Pop smiled as he peeked up at me over a pile of dry kindling that he was carrying to the house. “By the look of your bag you’re staying for a few days, I’ve got some good news for you, too. No sign of any ‘tunder’ around, and your grandmother has a big ‘scoff’ on the stove.”

Just mentioning the “T” word made me very uneasy. After eating Grandma’s delicious salt beef dinner and the dishes dried and put away, a number of relatives dropped in for a game of forty-fives. My aunts and I listened to Grandma, Pop and the neighbours laugh, shout and pound their fists on the long kitchen table while we sat on the cool floor enjoying our marbles

After secretive talking most of the night, it was difficult to heed Grandma’s voice telling us to get up before the porridge hardened. My aunts and I had planned on sleeping in, but no such thing with my grandmother. She had chores for us to do before we went out to play.

As we began to wash the breakfast dishes, Pop came in the door. “A lot of dark clouds coming this way, looks like a ‘tunder’ storm.”

He wasn’t smiling either. My stomach began to churn and I felt like throwing up. However, I didn’t want anyone teasing me about my fear of storms. I had to be brave. Maybe Pop was just joking; I could never really tell.

Grandma sat at the kitchen table in front of a large open window. Sounds of her sewing machine could be heard all over the house. Pop was lifting the cast iron kettle from the stove. My aunts and I were finishing off the dishes, when out of nowhere came this loud clap of thunder that sounded like a powerful explosion.

Lightning had hit the house and entered the kitchen through the open window where Grandma was sitting. The whole room illuminated like a popping flash bulb and it seemed like time stood still for a moment. We all landed on the floor together, stunned and shocked to say the least. When we regained our senses we looked at one another and were relieved and surprised to be find ourselves alive.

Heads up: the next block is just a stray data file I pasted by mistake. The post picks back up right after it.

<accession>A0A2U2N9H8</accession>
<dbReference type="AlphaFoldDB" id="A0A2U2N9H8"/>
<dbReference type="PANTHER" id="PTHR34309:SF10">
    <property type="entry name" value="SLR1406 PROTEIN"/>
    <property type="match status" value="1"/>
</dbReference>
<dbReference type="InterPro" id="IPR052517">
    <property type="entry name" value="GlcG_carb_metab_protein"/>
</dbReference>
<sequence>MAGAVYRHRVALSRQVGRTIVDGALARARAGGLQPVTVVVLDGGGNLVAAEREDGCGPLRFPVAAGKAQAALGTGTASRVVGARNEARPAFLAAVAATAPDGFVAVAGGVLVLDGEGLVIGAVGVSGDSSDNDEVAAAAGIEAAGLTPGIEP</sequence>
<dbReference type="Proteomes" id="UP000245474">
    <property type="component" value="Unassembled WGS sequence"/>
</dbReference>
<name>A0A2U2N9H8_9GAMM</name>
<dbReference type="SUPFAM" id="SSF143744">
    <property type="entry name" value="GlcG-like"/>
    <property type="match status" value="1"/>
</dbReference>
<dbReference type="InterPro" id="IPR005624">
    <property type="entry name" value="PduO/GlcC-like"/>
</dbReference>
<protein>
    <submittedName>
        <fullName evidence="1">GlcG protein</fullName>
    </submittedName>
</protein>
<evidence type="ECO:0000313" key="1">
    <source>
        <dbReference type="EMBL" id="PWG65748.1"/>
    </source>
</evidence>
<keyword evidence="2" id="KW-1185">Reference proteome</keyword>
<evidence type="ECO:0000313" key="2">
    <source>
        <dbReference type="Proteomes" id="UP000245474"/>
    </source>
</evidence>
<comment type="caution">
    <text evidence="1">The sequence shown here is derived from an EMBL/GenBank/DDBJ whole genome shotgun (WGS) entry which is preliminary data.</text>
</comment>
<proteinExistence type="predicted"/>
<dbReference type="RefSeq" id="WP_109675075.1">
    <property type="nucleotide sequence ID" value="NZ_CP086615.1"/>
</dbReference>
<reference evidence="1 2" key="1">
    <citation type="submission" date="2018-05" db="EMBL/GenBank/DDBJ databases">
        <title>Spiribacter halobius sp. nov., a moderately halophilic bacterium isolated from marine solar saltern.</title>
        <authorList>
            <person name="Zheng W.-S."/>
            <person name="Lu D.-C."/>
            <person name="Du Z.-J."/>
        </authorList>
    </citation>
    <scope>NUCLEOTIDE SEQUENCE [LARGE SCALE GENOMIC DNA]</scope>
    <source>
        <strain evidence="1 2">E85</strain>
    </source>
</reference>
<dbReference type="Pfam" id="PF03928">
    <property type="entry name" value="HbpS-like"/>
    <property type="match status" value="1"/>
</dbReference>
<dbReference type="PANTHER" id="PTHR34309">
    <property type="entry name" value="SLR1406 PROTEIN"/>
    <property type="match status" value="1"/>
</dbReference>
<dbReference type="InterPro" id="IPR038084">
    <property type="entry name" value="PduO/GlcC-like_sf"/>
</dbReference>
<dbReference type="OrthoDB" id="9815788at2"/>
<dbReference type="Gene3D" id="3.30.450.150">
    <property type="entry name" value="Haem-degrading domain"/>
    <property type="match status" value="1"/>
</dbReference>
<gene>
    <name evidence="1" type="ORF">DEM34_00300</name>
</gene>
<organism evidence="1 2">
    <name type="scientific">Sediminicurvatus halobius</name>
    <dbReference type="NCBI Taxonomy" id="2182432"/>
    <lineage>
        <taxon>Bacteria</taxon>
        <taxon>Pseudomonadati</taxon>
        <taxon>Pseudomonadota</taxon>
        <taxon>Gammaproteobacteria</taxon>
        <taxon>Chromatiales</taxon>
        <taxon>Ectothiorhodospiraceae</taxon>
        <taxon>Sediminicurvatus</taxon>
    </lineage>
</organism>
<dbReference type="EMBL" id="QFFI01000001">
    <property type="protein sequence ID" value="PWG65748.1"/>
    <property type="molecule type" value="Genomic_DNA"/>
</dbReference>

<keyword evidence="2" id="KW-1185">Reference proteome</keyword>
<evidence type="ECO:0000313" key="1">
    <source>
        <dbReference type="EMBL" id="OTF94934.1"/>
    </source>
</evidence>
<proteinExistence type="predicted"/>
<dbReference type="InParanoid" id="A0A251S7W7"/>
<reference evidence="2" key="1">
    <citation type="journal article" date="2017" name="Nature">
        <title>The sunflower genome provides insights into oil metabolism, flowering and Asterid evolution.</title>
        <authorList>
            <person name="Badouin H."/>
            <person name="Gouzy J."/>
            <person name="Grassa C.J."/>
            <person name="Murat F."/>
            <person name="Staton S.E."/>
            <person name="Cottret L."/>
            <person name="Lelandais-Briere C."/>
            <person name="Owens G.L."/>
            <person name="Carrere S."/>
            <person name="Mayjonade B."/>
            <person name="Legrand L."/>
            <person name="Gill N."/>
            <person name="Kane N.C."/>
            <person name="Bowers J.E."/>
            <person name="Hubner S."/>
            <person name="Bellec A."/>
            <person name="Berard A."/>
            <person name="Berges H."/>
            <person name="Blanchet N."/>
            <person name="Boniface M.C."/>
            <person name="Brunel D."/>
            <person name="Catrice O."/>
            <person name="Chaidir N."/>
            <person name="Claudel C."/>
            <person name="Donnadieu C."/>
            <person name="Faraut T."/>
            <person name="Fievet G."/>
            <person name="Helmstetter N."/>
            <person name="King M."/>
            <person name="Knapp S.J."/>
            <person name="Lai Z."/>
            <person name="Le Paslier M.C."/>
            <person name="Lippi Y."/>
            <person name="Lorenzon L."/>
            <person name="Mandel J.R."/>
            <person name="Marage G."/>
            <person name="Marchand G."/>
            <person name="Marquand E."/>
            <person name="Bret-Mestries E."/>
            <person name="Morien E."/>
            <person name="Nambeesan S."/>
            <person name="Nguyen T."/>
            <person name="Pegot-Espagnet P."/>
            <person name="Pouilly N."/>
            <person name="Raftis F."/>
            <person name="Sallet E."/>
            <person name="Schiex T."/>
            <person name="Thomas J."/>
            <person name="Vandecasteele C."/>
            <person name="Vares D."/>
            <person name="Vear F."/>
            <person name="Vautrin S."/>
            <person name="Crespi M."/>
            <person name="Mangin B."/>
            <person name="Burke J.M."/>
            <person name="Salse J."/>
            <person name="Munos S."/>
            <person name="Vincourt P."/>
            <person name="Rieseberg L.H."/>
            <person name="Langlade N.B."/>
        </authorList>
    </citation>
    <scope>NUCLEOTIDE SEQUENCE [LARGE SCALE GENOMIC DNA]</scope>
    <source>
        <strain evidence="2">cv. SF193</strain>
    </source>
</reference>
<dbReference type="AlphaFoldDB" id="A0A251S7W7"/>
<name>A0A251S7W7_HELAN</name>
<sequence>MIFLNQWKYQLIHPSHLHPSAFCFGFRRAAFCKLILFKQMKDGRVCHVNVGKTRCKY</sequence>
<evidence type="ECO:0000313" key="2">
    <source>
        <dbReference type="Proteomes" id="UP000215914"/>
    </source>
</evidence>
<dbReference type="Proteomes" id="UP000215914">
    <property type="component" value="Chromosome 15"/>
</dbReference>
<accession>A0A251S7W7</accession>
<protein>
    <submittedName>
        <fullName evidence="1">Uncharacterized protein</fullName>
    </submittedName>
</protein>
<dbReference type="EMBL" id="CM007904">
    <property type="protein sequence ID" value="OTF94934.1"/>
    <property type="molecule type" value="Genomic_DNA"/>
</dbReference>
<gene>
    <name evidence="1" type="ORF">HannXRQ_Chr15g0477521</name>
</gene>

The lightning had travelled up the stovepipe. Pop ran upstairs and screamed that the fire was located near the chimney. Since indoor plumbing was a thing of the future, water had to be carried from a well near the house.

Neighbours, who saw or heard the strike, were on the site immediately; and like dedicated firemen, they ran with buckets of water up to the second floor while Pop flung the contents on the fire.

I watched in horror as the water rushed down the pipe and was transformed into steam on the hot stove. All of sudden we were all breathing the most nauseating odour. It appeared that Pop in his hysteria had accidentally grabbed the night bucket that was used for a toilet and sloshed it onto the remaining flames.

The shock of the lightning and the stench coming from the stove was more than I could handle. I could see Grandma sitting on the floor holding her hand to her right ear in stunned silence while the rest of us squeezed our noses tightly.

I ran to the spare room and grabbed my brown bag. “Open the door! I’m goin’ home,” I screamed as the tears ran down my face. One of the neighbours opened the bolted front door and I was off before anyone could change my mind.

Grandma was left deaf in her right ear, the mess was cleaned up and the house received “a good airing out.” Some repairs were required on the second floor.

The only positive thing about the whole episode was that nobody died. Pop often teased me, thereafter, about my sudden decision to leave the sinking ship at the first sign of trouble.

The one lesson I learned was that it changed my way of thinking about thunder and lightning. I was never really afraid anymore. I escaped this ordeal without any visible scars: and that alone was something unforgettable.

Marie Foley was born in Winter Houses on the Port-au-Port Peninsula in Western Newfoundland and now makes her home in Nelson-Miramichi. She is an avid writer and has written several articles for The Downhomer Magazine of Newfoundland. Marie can be reached at marieiv@nb.sympatico.ca.